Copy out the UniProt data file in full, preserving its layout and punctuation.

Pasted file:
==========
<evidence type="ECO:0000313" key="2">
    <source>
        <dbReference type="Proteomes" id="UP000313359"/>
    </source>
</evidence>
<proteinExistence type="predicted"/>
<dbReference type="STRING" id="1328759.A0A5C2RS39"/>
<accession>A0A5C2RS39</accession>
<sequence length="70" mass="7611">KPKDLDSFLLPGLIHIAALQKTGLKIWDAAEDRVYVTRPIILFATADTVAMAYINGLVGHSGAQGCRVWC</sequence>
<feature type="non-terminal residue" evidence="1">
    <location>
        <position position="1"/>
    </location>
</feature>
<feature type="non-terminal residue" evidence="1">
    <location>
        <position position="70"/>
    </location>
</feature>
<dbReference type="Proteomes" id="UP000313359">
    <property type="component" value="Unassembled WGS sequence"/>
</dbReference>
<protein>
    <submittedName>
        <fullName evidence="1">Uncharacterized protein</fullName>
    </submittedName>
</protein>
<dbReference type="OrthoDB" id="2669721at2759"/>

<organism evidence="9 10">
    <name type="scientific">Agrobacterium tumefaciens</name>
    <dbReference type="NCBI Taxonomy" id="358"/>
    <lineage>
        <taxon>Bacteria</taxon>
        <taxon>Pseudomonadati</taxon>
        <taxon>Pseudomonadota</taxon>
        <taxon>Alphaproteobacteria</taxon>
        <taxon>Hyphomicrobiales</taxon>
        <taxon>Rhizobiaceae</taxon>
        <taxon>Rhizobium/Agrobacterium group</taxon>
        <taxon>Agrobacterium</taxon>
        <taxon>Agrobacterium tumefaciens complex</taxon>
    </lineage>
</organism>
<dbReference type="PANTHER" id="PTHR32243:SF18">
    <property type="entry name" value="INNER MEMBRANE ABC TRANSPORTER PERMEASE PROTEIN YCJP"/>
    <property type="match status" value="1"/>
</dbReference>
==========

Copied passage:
<evidence type="ECO:0000313" key="2">
    <source>
        <dbReference type="Proteomes" id="UP000313359"/>
    </source>
</evidence>
<proteinExistence type="predicted"/>
<dbReference type="STRING" id="1328759.A0A5C2RS39"/>
<accession>A0A5C2RS39</accession>
<sequence length="70" mass="7611">KPKDLDSFLLPGLIHIAALQKTGLKIWDAAEDRVYVTRPIILFATADTVAMAYINGLVGHSGAQGCRVWC</sequence>
<feature type="non-terminal residue" evidence="1">
    <location>
        <position position="1"/>
    </location>
</feature>
<feature type="non-terminal residue" evidence="1">
    <location>
        <position position="70"/>
    </location>
</feature>
<dbReference type="Proteomes" id="UP000313359">
    <property type="component" value="Unassembled WGS sequence"/>
</dbReference>
<protein>
    <submittedName>
        <fullName evidence="1">Uncharacterized protein</fullName>
    </submittedName>
</protein>
<dbReference type="OrthoDB" id="2669721at2759"/>

<organism evidence="9 10">
    <name type="scientific">Agrobacterium tumefaciens</name>
    <dbReference type="NCBI Taxonomy" id="358"/>
    <lineage>
        <taxon>Bacteria</taxon>
        <taxon>Pseudomonadati</taxon>
        <taxon>Pseudomonadota</taxon>
        <taxon>Alphaproteobacteria</taxon>
        <taxon>Hyphomicrobiales</taxon>
        <taxon>Rhizobiaceae</taxon>
        <taxon>Rhizobium/Agrobacterium group</taxon>
        <taxon>Agrobacterium</taxon>
        <taxon>Agrobacterium tumefaciens complex</taxon>
    </lineage>
</organism>
<dbReference type="PANTHER" id="PTHR32243:SF18">
    <property type="entry name" value="INNER MEMBRANE ABC TRANSPORTER PERMEASE PROTEIN YCJP"/>
    <property type="match status" value="1"/>
</dbReference>